From Ning Tang: Hi, George, I come from a clinical laboratory in China. We met a confusing case today and want to get your suggestion: A patient had a prolonged prothrombin time (PT, 20s), partial thromboplastin time (APTT, PTT, 52s) and thrombin time (TT, 127s). Fibrinogen activity is within reference interval (by both Clauss method and TEG), also the patient shows slight bleeding symptoms, is this dysfibrinogenemia? How to confirm it? Thanks for your help!
Hello, Ning Tang, and thank you for your question. From the symptoms and laboratory assay results, I would suggest the patient has disseminated intravascular coagulation (DIC), which is often diagnosed secondary to a number of serious chronic conditions. Though the fibrinogen concentration is usually decreased to below the lower limit of the reference interval, it may remain within the interval or even become slightly elevated because it is an acute phase reactant.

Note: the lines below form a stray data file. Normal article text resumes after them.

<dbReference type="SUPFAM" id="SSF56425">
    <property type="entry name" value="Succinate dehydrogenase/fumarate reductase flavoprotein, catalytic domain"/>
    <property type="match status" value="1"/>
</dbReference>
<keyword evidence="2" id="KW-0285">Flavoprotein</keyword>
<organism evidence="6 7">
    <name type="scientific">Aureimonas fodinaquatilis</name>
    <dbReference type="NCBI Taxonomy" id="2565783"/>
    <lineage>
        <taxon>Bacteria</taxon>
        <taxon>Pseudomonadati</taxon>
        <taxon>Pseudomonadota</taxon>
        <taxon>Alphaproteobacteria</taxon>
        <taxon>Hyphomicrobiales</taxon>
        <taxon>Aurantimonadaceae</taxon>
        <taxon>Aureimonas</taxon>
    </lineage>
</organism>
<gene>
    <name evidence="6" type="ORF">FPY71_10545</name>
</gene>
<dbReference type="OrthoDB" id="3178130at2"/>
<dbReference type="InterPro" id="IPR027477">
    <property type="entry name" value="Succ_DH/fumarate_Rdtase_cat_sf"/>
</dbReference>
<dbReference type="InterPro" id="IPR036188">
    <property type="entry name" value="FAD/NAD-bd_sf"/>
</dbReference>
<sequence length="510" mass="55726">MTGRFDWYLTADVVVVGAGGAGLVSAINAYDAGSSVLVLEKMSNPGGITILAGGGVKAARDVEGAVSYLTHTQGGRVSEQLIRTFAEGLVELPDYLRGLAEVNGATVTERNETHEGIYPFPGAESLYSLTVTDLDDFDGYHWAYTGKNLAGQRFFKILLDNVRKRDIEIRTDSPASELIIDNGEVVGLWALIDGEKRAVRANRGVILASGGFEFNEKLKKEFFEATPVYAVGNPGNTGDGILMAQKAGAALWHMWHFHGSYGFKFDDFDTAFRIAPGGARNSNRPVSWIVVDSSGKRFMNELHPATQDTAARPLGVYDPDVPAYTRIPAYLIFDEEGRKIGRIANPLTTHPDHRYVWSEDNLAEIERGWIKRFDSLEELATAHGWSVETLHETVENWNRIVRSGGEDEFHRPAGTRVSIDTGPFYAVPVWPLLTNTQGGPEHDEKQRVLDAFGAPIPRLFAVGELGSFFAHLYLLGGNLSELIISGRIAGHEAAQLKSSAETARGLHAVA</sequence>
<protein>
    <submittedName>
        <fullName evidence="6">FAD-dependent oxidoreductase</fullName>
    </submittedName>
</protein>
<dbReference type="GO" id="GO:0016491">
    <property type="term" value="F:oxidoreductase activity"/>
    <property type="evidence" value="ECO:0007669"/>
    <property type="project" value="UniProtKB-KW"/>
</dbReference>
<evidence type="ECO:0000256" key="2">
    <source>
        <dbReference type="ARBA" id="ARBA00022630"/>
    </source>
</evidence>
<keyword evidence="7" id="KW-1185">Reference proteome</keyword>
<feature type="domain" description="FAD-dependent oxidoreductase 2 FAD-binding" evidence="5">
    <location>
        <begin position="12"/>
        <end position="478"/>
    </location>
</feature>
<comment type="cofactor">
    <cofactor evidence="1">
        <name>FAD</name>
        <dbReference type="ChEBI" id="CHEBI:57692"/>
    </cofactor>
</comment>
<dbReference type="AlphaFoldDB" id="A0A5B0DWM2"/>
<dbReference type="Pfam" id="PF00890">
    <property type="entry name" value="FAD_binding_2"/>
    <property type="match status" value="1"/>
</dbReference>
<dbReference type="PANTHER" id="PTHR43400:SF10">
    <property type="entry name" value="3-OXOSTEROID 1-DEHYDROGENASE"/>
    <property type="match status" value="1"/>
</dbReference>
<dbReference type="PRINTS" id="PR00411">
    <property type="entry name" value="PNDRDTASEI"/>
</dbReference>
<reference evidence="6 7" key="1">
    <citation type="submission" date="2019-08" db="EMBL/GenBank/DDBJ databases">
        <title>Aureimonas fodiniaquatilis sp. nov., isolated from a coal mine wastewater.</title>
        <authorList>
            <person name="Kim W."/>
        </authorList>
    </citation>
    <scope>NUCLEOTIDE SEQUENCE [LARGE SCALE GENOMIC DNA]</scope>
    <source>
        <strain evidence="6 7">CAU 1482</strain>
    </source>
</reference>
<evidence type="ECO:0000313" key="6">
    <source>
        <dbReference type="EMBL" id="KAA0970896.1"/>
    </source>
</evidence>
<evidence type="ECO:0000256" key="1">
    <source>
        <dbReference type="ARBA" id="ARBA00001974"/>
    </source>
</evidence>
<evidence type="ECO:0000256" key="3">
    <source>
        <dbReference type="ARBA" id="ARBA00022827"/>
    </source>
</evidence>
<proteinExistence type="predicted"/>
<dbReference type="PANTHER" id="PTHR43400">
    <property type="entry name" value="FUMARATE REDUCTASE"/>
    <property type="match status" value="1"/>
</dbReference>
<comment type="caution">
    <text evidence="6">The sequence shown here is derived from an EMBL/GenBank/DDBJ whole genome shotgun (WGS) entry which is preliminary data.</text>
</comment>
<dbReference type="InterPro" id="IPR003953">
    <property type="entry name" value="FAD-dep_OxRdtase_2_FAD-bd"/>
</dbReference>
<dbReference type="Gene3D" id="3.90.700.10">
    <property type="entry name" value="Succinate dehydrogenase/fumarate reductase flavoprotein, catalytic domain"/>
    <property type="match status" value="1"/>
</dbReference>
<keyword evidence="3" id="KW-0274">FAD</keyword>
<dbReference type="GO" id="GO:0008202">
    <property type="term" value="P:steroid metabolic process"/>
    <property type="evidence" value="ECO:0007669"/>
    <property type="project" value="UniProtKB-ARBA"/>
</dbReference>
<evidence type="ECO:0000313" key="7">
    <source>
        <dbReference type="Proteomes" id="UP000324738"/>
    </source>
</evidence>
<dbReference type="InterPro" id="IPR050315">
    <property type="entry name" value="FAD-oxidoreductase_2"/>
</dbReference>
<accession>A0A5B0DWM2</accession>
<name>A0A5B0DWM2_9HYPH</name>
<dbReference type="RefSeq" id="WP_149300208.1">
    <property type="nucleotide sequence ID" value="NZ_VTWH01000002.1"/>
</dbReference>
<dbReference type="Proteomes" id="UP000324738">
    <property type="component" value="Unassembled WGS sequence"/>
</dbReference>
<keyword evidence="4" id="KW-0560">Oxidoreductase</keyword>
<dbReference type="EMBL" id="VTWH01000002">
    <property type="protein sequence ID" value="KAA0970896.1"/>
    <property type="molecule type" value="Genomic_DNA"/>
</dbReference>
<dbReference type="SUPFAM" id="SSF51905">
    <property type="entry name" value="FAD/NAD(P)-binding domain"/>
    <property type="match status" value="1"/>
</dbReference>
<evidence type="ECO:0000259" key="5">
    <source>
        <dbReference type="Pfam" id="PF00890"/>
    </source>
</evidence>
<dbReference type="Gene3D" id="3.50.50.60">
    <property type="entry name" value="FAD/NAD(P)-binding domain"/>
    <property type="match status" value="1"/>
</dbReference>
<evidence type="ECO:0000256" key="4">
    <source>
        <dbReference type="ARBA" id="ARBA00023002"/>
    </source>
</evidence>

You may confirm DIC by checking for thrombocytopenia and acute hemolytic anemia characterized by the presence of schistocytes on the peripheral blood film. Most importantly, the D-dimer assay is markedly elevated. Dysfibrinogenemia would most likely cause a decreased Clauss fibrinogen assay result and primary fibrinolysis would only slightly prolong the PT and PTT, though it would be associated with an elevated D-dimer. Some secondary tests that parallel the D-dimer are the time-honored fibrin degradation products (FDP) assay and the soluble fibrin monomer assay.